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Food Chem Toxicol. 2003 May;41(5):611-9.

Proposal for a tiered approach to developmental toxicity testing for veterinary pharmaceutical products for food-producing animals.

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  • 1Pfizer Global Research and Development, Building 274, Eastern Point Road, Groton, CT 06340, USA. mark_e_hurtt@groton.pfizer.com

Abstract

In order to establish the safety of veterinary drug residues in human food, a number of toxicological evaluations are required, including the assessment of potential risks to development. In the light of the use of developmental toxicity testing for risk characterization, we evaluated whether conducting these tests in more than one species was redundant. Review of the published Summary Reports of recommendations of the EU Committee for Veterinary Medicinal Products supplemented with data from the Joint FAO/WHO Expert Committee on Food Additives (JECFA) reports on veterinary drug residues in food identified 120 compounds, of which 105 had teratogenicity information in more than one species. The analysis of these compounds, representing a variety of chemical and pharmacological classes, provided justification for consideration of the use of a tiered approach for developmental toxicity evaluation of veterinary drugs for food-producing animals. The tiered approach begins with developmental toxicity testing in a rodent species, preferably the rat. If teratogenicity is observed, no testing in a second species would be required, except under specific circumstances where the ADI is determined based on the NOEL from this study. If a negative or an equivocal result for teratogenicity were observed in the rodent, then a developmental test in a second species, preferably the rabbit, would be conducted. The tiered approach provides thorough hazard identification, based on the use of a second species for compounds negative for teratogenicity in the rodent, and maintains maximum public protection based on the extremely low potential for human exposure to these compounds, while making a genuine attempt to limit unnecessary animal testing.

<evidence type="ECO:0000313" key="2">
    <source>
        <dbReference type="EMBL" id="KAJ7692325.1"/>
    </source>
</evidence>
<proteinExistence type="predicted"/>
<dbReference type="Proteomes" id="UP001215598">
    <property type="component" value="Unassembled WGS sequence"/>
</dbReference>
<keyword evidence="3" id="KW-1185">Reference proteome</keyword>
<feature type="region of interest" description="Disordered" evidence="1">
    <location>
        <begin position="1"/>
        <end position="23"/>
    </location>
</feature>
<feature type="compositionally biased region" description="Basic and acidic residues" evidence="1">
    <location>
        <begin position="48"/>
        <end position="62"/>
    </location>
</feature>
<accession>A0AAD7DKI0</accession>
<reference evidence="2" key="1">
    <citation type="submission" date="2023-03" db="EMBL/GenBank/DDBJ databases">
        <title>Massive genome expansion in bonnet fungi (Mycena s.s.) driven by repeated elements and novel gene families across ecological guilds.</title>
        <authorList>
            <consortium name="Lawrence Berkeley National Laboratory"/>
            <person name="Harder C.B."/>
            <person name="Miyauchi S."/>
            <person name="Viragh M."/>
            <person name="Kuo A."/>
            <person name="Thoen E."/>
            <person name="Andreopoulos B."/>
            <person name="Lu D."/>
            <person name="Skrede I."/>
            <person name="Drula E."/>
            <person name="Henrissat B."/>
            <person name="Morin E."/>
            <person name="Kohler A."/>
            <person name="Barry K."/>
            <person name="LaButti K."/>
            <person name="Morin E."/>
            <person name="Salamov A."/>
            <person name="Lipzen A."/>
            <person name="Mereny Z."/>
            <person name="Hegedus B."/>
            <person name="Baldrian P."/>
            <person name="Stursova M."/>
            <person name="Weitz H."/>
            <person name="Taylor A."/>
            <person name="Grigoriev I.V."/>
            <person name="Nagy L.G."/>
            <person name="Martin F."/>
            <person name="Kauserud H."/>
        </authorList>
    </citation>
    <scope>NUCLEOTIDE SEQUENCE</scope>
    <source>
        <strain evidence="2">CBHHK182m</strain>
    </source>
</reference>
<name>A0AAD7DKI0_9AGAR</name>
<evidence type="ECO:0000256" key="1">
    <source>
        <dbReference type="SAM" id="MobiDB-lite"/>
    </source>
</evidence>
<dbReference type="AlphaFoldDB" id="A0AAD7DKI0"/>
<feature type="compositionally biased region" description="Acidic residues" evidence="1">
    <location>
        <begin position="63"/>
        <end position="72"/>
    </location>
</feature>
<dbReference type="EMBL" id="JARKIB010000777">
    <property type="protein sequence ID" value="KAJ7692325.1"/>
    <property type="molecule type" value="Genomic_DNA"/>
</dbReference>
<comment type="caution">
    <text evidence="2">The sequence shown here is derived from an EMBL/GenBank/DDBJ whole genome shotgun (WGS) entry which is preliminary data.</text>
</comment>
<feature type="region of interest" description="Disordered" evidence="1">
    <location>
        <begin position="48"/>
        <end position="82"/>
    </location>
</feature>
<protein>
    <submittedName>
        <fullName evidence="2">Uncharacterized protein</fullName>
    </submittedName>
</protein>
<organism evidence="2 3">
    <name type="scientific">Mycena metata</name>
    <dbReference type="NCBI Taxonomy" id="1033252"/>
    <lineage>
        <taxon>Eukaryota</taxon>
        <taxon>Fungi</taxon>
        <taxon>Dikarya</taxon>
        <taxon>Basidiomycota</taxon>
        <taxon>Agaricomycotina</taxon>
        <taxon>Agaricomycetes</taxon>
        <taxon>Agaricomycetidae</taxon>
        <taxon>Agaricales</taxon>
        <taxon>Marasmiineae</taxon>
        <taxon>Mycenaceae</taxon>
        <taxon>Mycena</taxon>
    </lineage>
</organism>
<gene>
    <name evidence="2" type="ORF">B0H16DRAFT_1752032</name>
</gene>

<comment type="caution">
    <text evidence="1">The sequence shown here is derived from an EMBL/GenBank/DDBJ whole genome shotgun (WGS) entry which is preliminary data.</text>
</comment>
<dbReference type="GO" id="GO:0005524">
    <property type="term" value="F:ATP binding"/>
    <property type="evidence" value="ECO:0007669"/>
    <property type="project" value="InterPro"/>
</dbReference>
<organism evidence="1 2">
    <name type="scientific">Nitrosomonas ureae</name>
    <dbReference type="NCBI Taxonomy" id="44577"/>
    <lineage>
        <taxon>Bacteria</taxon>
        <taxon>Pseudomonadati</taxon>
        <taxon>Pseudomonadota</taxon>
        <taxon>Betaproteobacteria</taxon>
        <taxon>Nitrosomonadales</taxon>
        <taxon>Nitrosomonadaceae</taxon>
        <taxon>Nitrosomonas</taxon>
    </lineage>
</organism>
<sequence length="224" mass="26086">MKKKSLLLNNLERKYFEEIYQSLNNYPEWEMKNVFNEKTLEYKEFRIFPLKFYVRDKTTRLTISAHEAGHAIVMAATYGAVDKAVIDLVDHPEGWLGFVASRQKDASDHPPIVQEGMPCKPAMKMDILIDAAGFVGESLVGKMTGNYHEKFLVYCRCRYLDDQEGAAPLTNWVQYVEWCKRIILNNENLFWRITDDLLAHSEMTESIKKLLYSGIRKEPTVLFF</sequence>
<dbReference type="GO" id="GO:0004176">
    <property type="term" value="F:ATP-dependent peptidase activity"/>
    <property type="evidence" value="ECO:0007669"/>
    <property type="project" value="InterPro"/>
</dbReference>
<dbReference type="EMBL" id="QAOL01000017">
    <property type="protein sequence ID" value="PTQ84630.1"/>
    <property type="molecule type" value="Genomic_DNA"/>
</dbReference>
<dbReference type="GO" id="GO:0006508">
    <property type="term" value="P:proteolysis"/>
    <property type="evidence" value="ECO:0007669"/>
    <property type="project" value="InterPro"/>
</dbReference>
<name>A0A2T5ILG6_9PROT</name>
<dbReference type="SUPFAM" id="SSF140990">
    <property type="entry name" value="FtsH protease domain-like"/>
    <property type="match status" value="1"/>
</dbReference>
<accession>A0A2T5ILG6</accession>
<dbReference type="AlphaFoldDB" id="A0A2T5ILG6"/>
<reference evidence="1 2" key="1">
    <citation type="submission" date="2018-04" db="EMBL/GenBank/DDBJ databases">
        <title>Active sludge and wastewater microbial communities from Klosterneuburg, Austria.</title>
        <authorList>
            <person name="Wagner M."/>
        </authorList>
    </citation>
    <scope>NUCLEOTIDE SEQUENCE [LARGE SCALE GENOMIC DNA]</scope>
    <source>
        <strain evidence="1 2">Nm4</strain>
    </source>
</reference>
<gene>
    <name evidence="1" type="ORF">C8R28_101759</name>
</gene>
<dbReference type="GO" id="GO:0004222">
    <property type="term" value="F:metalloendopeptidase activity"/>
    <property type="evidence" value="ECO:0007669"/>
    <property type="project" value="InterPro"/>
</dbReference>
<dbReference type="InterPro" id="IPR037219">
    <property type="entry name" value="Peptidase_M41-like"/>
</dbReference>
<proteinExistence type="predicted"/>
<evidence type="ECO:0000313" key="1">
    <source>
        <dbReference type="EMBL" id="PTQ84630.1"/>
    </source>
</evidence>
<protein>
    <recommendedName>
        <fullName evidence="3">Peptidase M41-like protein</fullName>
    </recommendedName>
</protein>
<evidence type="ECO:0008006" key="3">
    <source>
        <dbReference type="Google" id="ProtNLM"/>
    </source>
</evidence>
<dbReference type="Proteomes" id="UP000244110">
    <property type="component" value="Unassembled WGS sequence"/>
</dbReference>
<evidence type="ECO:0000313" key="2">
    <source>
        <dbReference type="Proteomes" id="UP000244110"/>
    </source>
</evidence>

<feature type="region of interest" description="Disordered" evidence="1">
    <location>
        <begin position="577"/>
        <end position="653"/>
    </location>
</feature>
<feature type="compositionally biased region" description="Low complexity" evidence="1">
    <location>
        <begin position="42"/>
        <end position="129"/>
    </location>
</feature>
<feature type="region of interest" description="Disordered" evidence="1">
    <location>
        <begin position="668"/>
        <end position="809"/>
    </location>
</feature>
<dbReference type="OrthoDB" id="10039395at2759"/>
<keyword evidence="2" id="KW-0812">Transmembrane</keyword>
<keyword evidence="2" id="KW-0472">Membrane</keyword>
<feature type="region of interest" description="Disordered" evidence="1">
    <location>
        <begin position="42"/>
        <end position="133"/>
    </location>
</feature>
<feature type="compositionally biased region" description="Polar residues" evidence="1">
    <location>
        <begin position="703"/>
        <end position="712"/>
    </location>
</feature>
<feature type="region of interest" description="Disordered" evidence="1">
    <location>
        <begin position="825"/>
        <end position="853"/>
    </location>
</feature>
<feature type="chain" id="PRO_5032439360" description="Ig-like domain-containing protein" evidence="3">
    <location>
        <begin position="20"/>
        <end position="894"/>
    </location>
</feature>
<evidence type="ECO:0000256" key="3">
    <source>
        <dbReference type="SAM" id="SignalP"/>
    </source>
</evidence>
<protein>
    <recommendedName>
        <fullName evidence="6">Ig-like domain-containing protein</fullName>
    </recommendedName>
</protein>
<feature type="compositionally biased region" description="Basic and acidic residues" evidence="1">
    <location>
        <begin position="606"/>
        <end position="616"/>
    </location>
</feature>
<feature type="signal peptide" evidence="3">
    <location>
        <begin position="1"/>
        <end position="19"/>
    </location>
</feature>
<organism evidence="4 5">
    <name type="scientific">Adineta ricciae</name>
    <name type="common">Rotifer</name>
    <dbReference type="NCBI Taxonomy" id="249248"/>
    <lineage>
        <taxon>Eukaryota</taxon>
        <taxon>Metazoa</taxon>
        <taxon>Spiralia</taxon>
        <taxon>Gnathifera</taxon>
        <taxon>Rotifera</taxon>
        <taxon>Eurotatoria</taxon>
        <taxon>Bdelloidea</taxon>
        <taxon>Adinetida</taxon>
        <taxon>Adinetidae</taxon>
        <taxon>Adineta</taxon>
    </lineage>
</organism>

PMID:
12659713
[PubMed - indexed for MEDLINE]
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